Academic libraries and the pandemic: lessons learned and future plans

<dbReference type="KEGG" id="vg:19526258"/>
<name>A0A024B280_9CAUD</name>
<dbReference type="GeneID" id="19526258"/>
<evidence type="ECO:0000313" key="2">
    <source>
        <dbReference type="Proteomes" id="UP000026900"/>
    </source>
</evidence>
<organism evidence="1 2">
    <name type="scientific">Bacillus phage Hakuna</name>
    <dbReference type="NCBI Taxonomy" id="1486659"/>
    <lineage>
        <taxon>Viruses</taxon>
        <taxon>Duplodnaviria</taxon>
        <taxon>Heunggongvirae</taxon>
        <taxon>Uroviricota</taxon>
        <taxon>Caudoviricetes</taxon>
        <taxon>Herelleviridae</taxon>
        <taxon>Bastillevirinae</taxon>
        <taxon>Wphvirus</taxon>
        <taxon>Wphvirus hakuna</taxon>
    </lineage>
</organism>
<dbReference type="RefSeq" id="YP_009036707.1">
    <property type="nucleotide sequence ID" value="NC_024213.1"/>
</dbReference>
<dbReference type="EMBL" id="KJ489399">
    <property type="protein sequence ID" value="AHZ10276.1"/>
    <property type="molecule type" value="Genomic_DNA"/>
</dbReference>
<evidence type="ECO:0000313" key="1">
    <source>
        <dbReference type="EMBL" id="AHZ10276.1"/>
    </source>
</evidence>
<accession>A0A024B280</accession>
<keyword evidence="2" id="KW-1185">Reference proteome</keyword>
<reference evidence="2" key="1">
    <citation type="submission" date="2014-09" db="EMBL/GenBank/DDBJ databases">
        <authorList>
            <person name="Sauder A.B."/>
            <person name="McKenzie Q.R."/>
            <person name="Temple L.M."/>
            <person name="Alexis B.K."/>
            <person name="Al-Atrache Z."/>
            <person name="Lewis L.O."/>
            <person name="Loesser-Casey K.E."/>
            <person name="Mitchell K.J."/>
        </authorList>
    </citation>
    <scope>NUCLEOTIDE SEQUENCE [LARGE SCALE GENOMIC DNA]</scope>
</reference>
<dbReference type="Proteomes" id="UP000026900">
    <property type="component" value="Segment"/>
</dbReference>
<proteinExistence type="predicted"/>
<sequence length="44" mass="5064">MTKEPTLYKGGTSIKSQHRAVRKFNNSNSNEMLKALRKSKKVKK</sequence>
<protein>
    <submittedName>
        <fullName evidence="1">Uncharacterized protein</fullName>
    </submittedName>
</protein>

In this video poster presentation, the presenters will discuss how their library, at an overseas Canadian university, responded to the COVID-19 pandemic, as well as share what their “new normal” looks like. While our library’s function as a physical hub was severely hampered, it continued to play its role as a resource and saw more and more patrons turn to it for academic support. Given the disruption of normal library services, including the opportunity to seek information through the physical library help desk, blended services were offered through restricted physical library access and digital resources. Parallel to online class delivery, the library introduced an increased number of electronic devices, discussion forums, course-specific digital resources and chat services for engaging our university community. Even though we are now once again engaging face-to-face, there remains a need for instruction and resources to navigate an online environment (Ziv & Bene, 2022). In the case of students, especially those suffering from social inequalities, it can be harmful to buy into the myth that they are digital natives (Enyon, 2020), with the know-how to operate in and analyze online environments. Similarly, faculty may no longer need the level of support they did during emergency remote teaching, but there is always room for improving teaching-with-technology methods. The pandemic cemented the core role libraries play in promoting and supporting information and digital literacy. The presentation will discuss the practices that the library is consciously continuing with post-pandemic. References Enyon, R. (2020). The myth of the digital native: Why it persists and the harm it inflicts. In Burns, T. and F. Gottschalk (Eds.), Education in the Digital Age: Healthy and Happy Children (pp. 131 - 143). OECD Publishing. Ziv, N., & Bene, E. (2022). Preparing College Students for a Digital Age: A Survey of Instructional Approaches to Spotting Misinformation. College & Research Libraries, 83(6), 905–925.